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The Sarah Jane Adventure, series 4: The Nightmare Man
Submitted by Geoffrey Dow on Thu, 2010-10-14 15:05
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A desk-pounding debut
Right. I'm talking about the 4th series' debut of The Sarah Jane Adventures. There will be (some) spoilers below and a good deal of context-less fan writing. If you don't know the program, or do and don't care about it, you should most likely give this entry a pass.
The season opener was ... (wait for it) ... very nearly perfect. Frightening, funny and fast-paced, it even boasted a climax that (almost) lived up to the threat. I laughed out loud and I yipped in startled fear; only tears were missing from the equation.
But those of you who are interested, come on inside, to talk about a children's television program whose series debut would have scared hell out of me had I been a kid this time around. Let's talk about nightmares.
"And it's all your fault!
Joseph Lidster's third story for the program is definitely his best, dishing out fear and laughter along with a healthy dose of psychological realism to make the fantastic threat matter.
The program opens "One year ago", with Luke is telling Sarah Jane that his head-master wants him to apply to Oxford, a year early.
Sarah Jane rightly wonders if now is a good time for the discussion, as both she and Luke at hand-cuffed to a fence with a bomb about to go off ...
Within three minutes of the opening, including a creepy teaser, we've had a monster, humour and some pretty disgusting-looking green goo over all four of our principal cast-members.
"The Nightmare Man" isn't terribly original in its threat — an alien from another dimension who feeds off nightmares; nevermind, we don't watch the show for its rationales. All that needs to be said is that the The Nightmare Man is suitably creepy, even if his/its bad teeth and and cackling demeanor reminded me a bit of the monster from the second series' "The Day of the Clown", but not nearly enough to make me feel I was watching a re-tread.
The adventure starts when Luke — who doesn't dream — starts having nightmares, bringing us to the relatively familiar fantasy and science fiction trope where dreams become a kind of reality. Naturally, pretty soon Clyde and Rahni are swept up in their own nightmares, and Sarah Jane can't wake any of them up.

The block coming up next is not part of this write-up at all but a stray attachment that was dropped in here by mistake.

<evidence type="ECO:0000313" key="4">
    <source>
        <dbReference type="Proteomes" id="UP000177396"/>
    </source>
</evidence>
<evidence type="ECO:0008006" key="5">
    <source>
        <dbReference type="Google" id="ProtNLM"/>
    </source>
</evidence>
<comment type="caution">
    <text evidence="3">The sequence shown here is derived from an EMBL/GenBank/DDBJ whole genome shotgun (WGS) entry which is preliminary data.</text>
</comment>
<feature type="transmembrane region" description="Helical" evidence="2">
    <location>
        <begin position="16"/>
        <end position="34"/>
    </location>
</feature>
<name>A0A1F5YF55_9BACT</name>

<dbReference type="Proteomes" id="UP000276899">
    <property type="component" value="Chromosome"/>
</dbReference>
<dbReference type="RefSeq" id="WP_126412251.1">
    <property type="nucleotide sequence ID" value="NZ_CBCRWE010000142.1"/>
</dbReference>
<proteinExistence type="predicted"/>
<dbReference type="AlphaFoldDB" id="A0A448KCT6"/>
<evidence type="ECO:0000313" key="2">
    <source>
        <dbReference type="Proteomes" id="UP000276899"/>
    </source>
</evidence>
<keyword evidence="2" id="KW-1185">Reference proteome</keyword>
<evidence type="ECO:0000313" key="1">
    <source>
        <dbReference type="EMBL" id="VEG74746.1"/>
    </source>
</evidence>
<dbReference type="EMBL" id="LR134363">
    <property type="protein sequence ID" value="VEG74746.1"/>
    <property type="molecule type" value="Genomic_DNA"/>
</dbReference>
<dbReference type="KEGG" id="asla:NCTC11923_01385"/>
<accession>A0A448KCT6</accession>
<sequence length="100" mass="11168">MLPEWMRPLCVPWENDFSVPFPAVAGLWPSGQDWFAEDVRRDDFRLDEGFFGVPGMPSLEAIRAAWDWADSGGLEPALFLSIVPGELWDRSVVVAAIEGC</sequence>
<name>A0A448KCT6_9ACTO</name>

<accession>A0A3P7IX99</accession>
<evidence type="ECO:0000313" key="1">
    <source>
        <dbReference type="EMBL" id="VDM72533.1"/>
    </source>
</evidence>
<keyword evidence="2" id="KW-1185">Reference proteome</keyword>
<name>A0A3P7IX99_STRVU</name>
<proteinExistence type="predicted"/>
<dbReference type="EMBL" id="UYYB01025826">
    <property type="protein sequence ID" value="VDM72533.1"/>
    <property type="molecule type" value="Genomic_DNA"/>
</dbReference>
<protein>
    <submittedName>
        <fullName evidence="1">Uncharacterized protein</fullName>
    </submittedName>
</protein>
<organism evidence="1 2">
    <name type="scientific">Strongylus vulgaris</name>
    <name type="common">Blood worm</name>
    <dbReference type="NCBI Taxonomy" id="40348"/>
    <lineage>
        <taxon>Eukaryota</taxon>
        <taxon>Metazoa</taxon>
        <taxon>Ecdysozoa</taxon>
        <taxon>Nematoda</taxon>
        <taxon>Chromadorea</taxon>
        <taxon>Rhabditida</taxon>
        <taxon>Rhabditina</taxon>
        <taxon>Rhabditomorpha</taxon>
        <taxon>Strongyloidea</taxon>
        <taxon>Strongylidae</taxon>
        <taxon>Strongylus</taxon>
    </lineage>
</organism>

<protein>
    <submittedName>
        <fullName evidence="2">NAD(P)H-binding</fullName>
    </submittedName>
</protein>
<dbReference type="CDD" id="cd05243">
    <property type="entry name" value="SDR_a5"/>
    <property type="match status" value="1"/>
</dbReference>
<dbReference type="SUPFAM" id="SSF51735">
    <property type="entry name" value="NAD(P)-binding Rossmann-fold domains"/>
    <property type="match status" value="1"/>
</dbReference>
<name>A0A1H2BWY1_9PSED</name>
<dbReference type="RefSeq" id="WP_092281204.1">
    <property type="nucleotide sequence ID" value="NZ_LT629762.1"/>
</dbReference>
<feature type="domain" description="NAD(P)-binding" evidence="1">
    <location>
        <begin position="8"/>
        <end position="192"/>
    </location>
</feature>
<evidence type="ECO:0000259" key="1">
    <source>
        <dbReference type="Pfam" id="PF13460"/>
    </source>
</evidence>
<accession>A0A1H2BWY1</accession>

What makes this a genuinely interesting episode is not the momentary thrills or the very well-established sense of dread we feel (hard to accomplish in an episodic show in which you know the main characters are going to come out all right) are the nightmares themselves.
As I said in my introductory post, The Sarah Jane Adventures doesn't go in for preaching or Messages, but neither does it shy away from addressing those things that scare us in the real world. In this case, it is Luke's anxiety about his differences from other people, his insecurity that going away to Oxford will ruin his friendships and, worst of all, that his mother doesn't really love him.
Who among us hasn't shared at least some of those fears? And of course, in Luke's case, there is some (but only some) truth to his anxieties. Luke is different and his friends are jealous and upset that he is leaving them. Fears of abandonment and isolation, fears of betrayal, all these are fears that most of us have experience before and will experience again — and that almost every teenager who has ever lived faces on an almost daily basis.
"The Nightmare Man" is an excellent example of how strong acting, skillful lighting and make-up, and old-fashioned camera-tricks can along with a bloody good script make for riveting television, no matter what kind of special effects budget a program has.
If there rest of Series 4 can maintain this standard, we're in for a marvellous autumn, at Oxford and back home on Bannerman Road.